Oops. We killed it. All of it. That is the short version of the BP disaster.
The long version is that they chose to drill deep into the earth, starting a mile under the ocean, without having any back-up plan whatsoever for the event of a catastrophic failure of their equipment or methods. No back-up plan whatsoever, no effective back-up plan in existence, and they did not even choose to use the best available accident-prevention technology that is required to be used in other places, such as in the off-shore waters Brazil and Norway. To save a few bucks ($500,000), BP chose not to install remote-controlled or acoustic-controlled triggers for their ill-fated blow-out preventer. Although this might not have worked either, at least they could then have claimed to be using “best available” technology.
The real question is: Why is such deepwater drilling even allowed, when the catastrophic failure potential is so catastrophic, when there are no effective remedies to mitigate such failures?
BP’s main response to this grotesque debacle of their own creation has been the application of huge quantities of “dispersants” to the monstrous plume of crude, and I would conclude that their motivation in doing this is only to mask the full extent of the “spill” (a word that is vastly too miniscule for use in this context).
Why would we want to “disperse” the plume to cover an even greater area anyway? This just magnifies the extent of the clean-up that must be done, and breaking up the crude oil just makes it more likely to be consumed by wildlife at all depths. The dispersant itself is toxic too, so why would we choose to make the situation even worse? The widespread assumption seems to be that “dispersants” are a good thing, but all they really accomplish is to make the situation look better to overflights.
The figure of 40% has been widely used in news reports as the reduction to the US seafood harvest as a direct and immediate result of this spill. But that is only the beginning. As the oil kills the vegetation on the barrier islands (and any living creatures so unlucky as to be living there), the barrier islands will erode, i.e., disappear forever. As the barrier islands disappear, so will the coastline of the continent be hit. As the coastline marshes disappear due to the death of their vegetation, and erosion ensues, the coastal areas will have lost their main defense against storms, and even more damage (and oil contamination, and vegetation death, and erosion) will take place.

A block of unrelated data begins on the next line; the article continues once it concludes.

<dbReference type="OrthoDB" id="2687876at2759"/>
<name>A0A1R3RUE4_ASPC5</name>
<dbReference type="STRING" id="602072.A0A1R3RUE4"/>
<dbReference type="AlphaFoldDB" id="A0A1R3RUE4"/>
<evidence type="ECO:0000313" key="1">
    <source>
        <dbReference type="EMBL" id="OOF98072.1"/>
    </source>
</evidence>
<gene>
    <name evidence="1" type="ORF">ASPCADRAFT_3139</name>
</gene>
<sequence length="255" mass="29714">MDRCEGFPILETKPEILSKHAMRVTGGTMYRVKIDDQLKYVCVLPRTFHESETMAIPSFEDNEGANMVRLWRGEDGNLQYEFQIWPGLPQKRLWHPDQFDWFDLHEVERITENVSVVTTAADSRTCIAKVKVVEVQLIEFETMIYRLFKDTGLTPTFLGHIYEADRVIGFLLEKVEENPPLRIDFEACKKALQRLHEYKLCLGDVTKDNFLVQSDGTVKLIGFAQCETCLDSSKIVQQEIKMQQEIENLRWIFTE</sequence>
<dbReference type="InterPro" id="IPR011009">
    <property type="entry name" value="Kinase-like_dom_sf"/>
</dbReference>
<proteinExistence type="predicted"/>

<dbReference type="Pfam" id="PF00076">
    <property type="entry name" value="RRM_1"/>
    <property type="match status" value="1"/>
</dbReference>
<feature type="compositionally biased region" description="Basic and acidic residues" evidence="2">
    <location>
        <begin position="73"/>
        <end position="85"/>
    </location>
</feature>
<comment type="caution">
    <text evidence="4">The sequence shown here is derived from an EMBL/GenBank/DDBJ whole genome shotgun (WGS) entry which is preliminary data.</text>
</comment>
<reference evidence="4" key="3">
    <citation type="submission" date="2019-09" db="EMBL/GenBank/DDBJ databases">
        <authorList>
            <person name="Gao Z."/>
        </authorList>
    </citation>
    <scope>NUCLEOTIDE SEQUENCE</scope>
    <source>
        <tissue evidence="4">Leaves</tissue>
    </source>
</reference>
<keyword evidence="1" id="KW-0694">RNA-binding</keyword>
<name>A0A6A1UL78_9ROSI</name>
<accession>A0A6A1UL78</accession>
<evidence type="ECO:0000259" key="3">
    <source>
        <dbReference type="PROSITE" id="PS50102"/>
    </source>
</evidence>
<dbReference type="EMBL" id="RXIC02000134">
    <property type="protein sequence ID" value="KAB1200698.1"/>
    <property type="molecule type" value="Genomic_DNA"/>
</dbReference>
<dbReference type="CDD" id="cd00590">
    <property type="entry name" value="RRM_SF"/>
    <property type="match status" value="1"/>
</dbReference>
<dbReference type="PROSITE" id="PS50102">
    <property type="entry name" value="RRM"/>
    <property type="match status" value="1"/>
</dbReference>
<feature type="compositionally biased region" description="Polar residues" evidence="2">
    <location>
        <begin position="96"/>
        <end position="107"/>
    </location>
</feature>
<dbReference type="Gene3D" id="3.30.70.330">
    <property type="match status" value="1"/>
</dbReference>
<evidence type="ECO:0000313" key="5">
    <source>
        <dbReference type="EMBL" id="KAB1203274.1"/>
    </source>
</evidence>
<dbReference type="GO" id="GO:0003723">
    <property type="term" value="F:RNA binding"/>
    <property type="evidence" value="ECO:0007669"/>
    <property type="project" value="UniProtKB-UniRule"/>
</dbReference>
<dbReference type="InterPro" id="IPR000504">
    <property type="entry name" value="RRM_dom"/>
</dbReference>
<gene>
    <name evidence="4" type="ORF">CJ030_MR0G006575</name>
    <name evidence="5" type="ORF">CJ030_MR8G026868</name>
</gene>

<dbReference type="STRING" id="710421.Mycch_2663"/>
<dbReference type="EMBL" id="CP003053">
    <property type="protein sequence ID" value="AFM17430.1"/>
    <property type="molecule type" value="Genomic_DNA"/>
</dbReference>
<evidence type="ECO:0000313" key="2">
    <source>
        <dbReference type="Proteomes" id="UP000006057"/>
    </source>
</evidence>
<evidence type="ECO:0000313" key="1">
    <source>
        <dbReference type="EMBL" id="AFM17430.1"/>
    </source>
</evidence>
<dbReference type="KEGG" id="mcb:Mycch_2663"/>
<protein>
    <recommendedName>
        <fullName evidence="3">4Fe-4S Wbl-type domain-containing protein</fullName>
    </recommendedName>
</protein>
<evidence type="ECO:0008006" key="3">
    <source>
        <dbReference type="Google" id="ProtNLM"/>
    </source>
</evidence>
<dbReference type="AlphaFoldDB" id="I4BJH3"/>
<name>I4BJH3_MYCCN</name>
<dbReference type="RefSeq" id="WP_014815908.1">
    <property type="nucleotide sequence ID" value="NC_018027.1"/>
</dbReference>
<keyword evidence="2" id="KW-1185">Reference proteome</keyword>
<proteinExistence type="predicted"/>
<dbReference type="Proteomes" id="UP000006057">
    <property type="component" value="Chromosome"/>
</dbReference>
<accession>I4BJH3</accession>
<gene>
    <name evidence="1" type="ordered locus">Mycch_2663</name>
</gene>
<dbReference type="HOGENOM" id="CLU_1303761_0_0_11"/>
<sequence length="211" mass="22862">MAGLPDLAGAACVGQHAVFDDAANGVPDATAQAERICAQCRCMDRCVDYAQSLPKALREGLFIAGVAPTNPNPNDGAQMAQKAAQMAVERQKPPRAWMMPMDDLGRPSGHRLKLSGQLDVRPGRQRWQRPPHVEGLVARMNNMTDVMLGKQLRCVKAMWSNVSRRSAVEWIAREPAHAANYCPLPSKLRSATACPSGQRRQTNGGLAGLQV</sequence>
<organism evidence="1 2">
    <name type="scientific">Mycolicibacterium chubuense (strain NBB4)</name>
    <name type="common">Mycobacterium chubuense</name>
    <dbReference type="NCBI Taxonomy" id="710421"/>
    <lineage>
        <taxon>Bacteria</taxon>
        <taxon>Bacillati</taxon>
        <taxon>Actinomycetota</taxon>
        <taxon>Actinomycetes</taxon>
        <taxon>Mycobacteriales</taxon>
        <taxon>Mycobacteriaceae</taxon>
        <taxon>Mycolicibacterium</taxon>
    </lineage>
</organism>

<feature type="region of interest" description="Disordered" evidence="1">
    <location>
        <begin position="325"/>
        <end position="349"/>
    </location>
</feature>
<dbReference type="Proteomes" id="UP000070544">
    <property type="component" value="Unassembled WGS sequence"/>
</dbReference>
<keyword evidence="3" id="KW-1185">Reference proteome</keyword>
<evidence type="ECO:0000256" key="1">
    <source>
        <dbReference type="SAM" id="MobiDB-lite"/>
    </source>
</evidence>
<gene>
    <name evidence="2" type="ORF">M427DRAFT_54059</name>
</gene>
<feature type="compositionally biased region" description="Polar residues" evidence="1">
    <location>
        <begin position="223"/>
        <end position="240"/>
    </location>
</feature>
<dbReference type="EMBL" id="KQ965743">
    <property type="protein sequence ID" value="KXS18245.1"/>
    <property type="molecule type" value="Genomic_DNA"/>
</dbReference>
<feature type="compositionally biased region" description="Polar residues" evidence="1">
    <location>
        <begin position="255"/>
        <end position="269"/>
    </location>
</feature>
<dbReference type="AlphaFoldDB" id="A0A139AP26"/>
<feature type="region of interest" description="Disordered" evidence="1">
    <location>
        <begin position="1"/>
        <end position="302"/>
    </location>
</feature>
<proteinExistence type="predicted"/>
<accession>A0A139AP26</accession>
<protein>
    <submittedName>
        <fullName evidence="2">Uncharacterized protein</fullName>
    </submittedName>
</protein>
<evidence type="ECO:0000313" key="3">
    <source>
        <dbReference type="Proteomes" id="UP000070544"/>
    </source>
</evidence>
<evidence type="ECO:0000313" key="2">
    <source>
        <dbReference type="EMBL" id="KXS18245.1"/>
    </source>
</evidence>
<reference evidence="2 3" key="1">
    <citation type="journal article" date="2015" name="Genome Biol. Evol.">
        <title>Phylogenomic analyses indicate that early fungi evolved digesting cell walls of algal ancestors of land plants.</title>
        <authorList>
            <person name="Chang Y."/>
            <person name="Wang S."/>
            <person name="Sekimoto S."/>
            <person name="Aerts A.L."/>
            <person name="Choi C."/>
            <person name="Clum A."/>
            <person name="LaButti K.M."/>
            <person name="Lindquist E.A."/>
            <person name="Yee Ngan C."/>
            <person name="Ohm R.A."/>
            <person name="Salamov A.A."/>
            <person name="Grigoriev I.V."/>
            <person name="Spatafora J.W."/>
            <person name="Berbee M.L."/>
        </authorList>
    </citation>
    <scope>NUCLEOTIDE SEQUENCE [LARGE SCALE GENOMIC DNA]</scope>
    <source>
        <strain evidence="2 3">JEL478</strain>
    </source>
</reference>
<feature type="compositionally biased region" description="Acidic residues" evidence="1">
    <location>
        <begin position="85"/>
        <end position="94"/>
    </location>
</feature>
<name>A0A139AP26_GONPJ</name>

Ocean creatures over a huge expanse will disappear, even those who normally spend only small parts of their lives in the Gulf during seasonal migrations. Birds, mammals, fish, invertebrates, plankton, protists, plants—every living thing will disappear from these vast expanses of ocean and coastal waters, and with them will go the intricate food webs and normal oxygen production. This is a dead zone that will last for decades, and that will have a vast reach, and that cannot be effectively remediated by humans, no matter how we may wish otherwise. We can, however, make it a lot worse; for that we only need to use dispersants by the hundreds of thousands of gallons, as we are presently doing.
BP has made a fatal error (actually a string of fatal errors). Their actions directly caused the immediate deaths of 11 rig workers, and serious injuries to 17 rig workers (probably severely burned, but where is this ever noted in the news reports?), and toxic exposures to clean-up workers, and uncountable wildlife deaths, and BP has killed a large proportion of the Gulf of Mexico, as well as the coastlines of at least three states. BP made this final fatal error based solely on their desire to maximize cost-savings—by ignoring the warnings of rig workers who noted problems with the capping process, and by doing the underwater well technology on the cheap by omitting the acoustic- or remote-controlled triggers for their blow-out preventer (and who knows how many other short-cuts they took along the way).
In making these choices, BP has created a Pandora’s Box situation, where in their efforts to access the riches within, they now cannot get the lid back on no matter how hard they try. BP has loosed death on a incomprehensibly massive scale onto the Gulf, and while this will cost them a pretty penny now, their cost pales in comparison the what the rest of us, and the sea life, and the coastal regions, and the biosphere itself will have to pony up.
Will we learn anything at all from this? Will we learn that some technologies are too big to be allowed to fail, and therefore cannot be used, ever? That is the most doubtful outcome of all, as humanity seems to be hell-bent on rushing headlong to its own demise.
Humanity’s greatest asset, supposedly, is the frontal lobe in our collective cranium, the mass of intertwined neurons that allows us to speculate in any situation: “and then what?” So why is no one in charge of such technologies using this, our unique and immensely valuable talent? Could it be that the structure of corporations simply does not allow it? That the immediate bottom line trumps all else, just like in the “decisions” to be made by a cancerous tumor? The corporation says “I want it all now” and its minions have no choice but to obey or be destroyed.
Indeed, we have created a monster in these amoral corporations, and the monster cares not a whit about life—not ours, not the pelican’s or turtle’s or dolphin’s, not the ocean’s, not the planet's, not even its own life; its only directive is to grow, and consume, and grow, and consume, and grow…ad nauseum…ad infinitum…and so we reap the whirlwind.
Photo: Charlie Riedel/AP